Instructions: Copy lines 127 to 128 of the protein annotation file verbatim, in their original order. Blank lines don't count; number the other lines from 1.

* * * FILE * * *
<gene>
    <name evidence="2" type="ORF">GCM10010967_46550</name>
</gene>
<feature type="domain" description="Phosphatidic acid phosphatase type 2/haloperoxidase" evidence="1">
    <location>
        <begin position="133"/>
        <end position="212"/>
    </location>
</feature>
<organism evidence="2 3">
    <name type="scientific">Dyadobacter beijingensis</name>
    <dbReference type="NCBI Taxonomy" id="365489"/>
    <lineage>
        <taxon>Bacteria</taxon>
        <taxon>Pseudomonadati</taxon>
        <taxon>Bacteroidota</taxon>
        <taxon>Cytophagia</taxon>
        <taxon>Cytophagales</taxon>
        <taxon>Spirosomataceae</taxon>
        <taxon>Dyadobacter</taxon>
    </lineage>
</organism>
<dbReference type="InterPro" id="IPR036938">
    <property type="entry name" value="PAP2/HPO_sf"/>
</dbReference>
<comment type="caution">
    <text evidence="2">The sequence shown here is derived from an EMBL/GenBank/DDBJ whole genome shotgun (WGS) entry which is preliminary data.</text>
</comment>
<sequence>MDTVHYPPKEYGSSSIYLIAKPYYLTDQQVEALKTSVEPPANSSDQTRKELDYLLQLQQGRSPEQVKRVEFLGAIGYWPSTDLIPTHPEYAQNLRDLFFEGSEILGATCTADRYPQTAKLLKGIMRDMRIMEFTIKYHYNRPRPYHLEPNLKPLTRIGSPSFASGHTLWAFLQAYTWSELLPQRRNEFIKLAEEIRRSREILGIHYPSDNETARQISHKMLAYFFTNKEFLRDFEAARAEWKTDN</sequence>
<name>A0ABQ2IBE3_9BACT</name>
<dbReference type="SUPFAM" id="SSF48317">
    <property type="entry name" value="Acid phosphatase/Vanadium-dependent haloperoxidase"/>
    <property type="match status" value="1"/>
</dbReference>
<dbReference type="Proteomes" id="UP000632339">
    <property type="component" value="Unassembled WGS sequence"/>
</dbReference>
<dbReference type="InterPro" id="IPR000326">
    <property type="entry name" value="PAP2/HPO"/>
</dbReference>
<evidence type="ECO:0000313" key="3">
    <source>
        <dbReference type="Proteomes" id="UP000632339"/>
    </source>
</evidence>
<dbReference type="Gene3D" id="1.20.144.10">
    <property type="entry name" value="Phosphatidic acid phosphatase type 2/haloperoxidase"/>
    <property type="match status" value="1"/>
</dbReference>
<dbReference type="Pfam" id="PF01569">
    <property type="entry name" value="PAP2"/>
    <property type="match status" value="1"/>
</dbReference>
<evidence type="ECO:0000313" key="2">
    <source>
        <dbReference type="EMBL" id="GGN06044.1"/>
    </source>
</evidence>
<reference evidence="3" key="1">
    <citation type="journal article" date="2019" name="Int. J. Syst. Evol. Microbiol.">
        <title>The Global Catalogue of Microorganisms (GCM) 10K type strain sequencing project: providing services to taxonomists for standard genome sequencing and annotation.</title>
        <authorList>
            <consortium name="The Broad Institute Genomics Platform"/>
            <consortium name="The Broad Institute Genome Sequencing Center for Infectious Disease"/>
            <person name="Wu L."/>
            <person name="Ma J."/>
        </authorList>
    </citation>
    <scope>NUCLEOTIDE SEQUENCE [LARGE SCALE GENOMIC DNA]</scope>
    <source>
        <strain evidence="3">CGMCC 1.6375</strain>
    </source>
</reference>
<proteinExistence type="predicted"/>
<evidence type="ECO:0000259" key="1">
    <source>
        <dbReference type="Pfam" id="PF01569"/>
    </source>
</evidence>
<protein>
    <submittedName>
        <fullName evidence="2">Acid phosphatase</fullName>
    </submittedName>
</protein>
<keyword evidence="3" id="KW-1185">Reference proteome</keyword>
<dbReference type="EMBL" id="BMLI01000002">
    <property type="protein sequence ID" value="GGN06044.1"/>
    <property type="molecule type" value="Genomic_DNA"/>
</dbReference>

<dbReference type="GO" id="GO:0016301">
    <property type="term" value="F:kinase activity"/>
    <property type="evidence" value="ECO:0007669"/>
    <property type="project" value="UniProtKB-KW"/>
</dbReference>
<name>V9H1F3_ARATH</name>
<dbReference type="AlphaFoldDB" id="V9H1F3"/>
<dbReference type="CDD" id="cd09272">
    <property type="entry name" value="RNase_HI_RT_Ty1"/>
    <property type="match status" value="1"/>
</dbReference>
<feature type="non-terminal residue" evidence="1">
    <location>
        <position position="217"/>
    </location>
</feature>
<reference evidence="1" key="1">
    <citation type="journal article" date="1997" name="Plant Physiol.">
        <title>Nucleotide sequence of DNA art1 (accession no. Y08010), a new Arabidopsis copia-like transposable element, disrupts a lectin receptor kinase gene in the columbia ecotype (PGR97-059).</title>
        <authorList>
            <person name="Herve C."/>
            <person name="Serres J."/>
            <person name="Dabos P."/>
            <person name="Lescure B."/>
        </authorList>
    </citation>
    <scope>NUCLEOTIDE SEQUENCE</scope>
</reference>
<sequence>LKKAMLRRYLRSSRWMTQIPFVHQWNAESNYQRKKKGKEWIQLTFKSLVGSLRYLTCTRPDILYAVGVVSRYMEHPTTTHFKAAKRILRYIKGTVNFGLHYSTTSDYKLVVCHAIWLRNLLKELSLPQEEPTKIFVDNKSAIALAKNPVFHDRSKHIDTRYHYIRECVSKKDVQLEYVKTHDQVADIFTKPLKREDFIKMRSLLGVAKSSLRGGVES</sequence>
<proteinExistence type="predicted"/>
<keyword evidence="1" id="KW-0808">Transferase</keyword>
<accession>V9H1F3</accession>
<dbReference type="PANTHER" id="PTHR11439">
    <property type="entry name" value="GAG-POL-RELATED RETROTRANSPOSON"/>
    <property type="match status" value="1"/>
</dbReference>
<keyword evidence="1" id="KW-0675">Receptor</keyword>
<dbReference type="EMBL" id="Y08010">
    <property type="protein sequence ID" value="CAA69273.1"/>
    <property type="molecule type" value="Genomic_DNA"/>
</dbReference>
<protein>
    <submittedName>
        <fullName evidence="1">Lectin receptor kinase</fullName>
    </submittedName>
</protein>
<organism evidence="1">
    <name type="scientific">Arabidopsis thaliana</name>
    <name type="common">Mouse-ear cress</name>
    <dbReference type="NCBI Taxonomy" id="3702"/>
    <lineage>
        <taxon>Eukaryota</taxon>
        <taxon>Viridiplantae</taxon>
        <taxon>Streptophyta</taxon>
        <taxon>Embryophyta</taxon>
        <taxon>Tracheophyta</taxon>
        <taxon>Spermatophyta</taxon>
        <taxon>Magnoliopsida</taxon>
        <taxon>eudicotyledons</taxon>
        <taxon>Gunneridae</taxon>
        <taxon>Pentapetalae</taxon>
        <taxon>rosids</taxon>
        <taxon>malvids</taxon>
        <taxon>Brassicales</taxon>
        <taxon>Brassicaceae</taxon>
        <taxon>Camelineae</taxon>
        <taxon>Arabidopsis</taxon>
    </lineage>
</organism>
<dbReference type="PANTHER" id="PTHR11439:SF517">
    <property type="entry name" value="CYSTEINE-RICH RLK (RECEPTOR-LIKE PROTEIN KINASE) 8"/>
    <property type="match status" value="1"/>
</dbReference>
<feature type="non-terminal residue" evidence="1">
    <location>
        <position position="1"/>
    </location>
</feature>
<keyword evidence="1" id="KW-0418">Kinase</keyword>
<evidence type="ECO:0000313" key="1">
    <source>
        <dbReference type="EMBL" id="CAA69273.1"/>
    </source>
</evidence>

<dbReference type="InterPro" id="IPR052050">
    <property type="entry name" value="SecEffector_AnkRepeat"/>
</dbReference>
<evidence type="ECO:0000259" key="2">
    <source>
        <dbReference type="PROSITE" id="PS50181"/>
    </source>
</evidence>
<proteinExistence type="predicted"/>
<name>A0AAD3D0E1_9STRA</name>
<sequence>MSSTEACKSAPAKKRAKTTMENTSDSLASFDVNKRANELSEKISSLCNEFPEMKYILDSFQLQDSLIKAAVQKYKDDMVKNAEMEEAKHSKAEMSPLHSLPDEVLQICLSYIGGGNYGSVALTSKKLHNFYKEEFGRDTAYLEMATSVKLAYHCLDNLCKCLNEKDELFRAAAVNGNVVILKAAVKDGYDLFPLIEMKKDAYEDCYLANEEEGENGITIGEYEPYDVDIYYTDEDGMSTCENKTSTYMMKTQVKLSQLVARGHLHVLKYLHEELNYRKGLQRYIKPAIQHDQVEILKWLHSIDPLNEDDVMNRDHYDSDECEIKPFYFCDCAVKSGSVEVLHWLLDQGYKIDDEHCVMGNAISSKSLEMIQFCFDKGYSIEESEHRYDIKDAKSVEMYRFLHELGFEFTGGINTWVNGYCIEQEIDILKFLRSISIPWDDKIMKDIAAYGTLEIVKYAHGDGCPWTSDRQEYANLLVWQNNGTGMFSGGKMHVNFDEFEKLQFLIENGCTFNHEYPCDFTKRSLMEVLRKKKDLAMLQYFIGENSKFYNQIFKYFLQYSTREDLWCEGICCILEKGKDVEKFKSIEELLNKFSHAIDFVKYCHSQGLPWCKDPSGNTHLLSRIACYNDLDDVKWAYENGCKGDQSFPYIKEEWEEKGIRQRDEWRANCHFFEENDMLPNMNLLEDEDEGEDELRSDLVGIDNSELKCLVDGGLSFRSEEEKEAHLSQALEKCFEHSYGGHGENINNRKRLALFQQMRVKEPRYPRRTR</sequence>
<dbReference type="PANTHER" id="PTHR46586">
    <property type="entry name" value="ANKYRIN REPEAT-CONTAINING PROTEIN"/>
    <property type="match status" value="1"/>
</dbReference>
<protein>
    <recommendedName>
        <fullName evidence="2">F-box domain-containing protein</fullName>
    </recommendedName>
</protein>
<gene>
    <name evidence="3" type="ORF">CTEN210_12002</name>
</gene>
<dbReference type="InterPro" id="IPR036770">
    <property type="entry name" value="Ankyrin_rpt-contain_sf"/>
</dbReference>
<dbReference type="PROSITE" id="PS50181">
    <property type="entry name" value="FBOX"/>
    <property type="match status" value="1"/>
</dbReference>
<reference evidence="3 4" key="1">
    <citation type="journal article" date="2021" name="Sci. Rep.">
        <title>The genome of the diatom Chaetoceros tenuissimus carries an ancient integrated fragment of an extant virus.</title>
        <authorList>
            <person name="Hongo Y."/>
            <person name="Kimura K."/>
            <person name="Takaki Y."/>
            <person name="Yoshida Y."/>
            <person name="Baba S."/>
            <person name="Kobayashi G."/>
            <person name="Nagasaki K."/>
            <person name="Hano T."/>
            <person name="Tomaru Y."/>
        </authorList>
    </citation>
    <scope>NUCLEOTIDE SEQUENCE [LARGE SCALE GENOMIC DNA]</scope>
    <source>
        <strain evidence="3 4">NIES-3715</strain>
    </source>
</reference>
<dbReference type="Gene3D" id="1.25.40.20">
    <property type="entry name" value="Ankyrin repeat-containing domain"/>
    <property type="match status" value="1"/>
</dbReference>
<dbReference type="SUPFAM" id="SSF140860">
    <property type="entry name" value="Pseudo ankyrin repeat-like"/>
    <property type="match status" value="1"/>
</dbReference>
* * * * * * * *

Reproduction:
<dbReference type="EMBL" id="Y08010">
    <property type="protein sequence ID" value="CAA69273.1"/>